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Article / 16 March 2013 at 19:28 GMT

Cyprus bailout a major game changer

Lars Seier Christensen Lars Seier Christensen
co-founder & CEO / Saxo Bank A/S
Denmark
Shocking!
 
It is difficult to describe the weekend bailout package to Cyprus in any other way. The confiscation of 6.75 percent of small depositors' money and 9.9 percent of big depositors' funds is without precedence that I can think of in a supposedly civilised and democratic society. But maybe the European Union (EU) is no longer a civilised democracy?

I heard rumours about this when I visited Limassol last week, but dismissed them as completely outlandish. And yet, here we are. The consequences are unpredictable, but we are clearly looking at a significant paradigm shift.

This is a breach of fundamental property rights, dictated to a small country by foreign powers and it must make every bank depositor in Europe shiver. Although the representatives at the bailout press conference tried to present this as a one-off, they were not willing to rule out similar measures elsewhere - not that it would have mattered much as the trust is gone anyway. It is now difficult to expect any kind of limitation to what measures the Troika and EU might take when the crisis really starts to bite.

if you can do this once, you can do it again. if you can confiscate 10 percent of a bank customer's money, you can confiscate 25, 50 or even 100 percent. I now believe we will see worse as the panic increases, with politicians desperately trying to keep the EUR alive.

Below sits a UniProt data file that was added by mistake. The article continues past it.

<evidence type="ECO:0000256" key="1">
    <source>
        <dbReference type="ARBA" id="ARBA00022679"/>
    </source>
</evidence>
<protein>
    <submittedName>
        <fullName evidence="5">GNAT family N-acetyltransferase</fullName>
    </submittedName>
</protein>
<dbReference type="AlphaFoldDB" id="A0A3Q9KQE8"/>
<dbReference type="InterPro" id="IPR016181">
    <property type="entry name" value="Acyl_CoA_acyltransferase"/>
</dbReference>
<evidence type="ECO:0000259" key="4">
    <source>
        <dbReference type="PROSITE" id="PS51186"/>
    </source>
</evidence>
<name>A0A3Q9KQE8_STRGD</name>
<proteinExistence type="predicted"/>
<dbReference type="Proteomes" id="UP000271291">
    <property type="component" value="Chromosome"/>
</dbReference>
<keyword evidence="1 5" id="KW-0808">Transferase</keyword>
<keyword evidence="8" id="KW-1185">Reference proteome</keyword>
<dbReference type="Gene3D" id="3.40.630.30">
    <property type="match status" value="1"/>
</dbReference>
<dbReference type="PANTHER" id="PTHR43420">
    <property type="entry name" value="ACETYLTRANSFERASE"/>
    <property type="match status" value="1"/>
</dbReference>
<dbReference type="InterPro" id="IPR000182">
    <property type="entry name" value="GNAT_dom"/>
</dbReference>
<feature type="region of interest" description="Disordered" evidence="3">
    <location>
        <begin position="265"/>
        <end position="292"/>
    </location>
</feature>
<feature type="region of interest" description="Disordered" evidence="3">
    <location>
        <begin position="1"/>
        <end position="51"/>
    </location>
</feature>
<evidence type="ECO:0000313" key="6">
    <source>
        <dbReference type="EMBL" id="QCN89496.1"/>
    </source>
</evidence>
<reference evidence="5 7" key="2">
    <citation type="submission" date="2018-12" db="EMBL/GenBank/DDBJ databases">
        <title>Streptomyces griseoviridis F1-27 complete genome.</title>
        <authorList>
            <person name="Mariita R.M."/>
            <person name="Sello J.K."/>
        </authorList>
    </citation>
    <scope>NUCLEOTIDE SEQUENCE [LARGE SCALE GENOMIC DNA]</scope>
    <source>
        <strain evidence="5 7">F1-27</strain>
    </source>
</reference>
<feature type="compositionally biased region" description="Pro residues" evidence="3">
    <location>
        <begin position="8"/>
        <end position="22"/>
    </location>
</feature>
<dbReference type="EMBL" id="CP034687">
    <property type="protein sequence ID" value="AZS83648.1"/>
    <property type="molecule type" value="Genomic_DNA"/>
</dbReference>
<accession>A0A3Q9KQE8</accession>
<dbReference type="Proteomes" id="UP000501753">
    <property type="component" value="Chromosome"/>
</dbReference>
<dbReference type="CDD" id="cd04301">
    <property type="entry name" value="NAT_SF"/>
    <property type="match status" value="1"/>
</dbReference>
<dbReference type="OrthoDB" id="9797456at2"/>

Depositors in other prospective bailout countries must be running scared - is it safe to keep money in an Italian, Spanish or Greek bank any more? I dont know, must be the answer. Is it prudent to take the risk? You decide. I fear this will lead to massive capital outflows from weak Eurozone countries, just about the last thing they need right now. Even from the EU as a whole, I suspect, as the banking union is in place in most countries already.
 
This is a major, MAJOR game changer and the fallout will be with us for a long time to come. I believe it could be the beginning of the end for the Eurozone as this is an unbelievable blow to the already challenged trust that might be left among investors. Talk about a possible own goal.

Market reaction? it must be very good for gold - and for safe-haven countries like Switzerland, Singapore and economically more healthy non-Euro contries in, for example, Scandinavia. I would think the EUR and associated markets will be undermined by increasing lack of confidence when the full implications become clear for investors.

This is full-blown socialism and I still cannot believe this really happened.

Be careful out there...
1y
Felicity A Glover Felicity A Glover
The bailout is worth EUR 10 billion, but savers bear a 10 percent brunt on their savings to raise almost EUR 6bn. Why not the same treatment for Greece, Ireland, Portugal and Spain with their bailouts? Why now? Is it because almost half of depositors are non-resident Russians?
1y
Juhani Huopainen Juhani Huopainen
My two cents on "why now": Brussels has given all the previous bailout countries the harsh IMF treatment. At least part of reasoning behind this are both domestic and foreign policy: to sooth the creditor countries' voters that 'we're not giving money away easily', and to kick the crisis countries' politicians. This makes the countries try their best to not get into the hands of the Troika, as it is a certain way to lose elections. If the bailouts are hard on the target countries, the logic goes that they will try their best not to need one. By kicking ordinary depositors, the creditors have taken the fight to the streets.
1y
Justin Spigelman Justin Spigelman
Good time to buy gold I guess. Some cheap VIX calls might be a good idea.......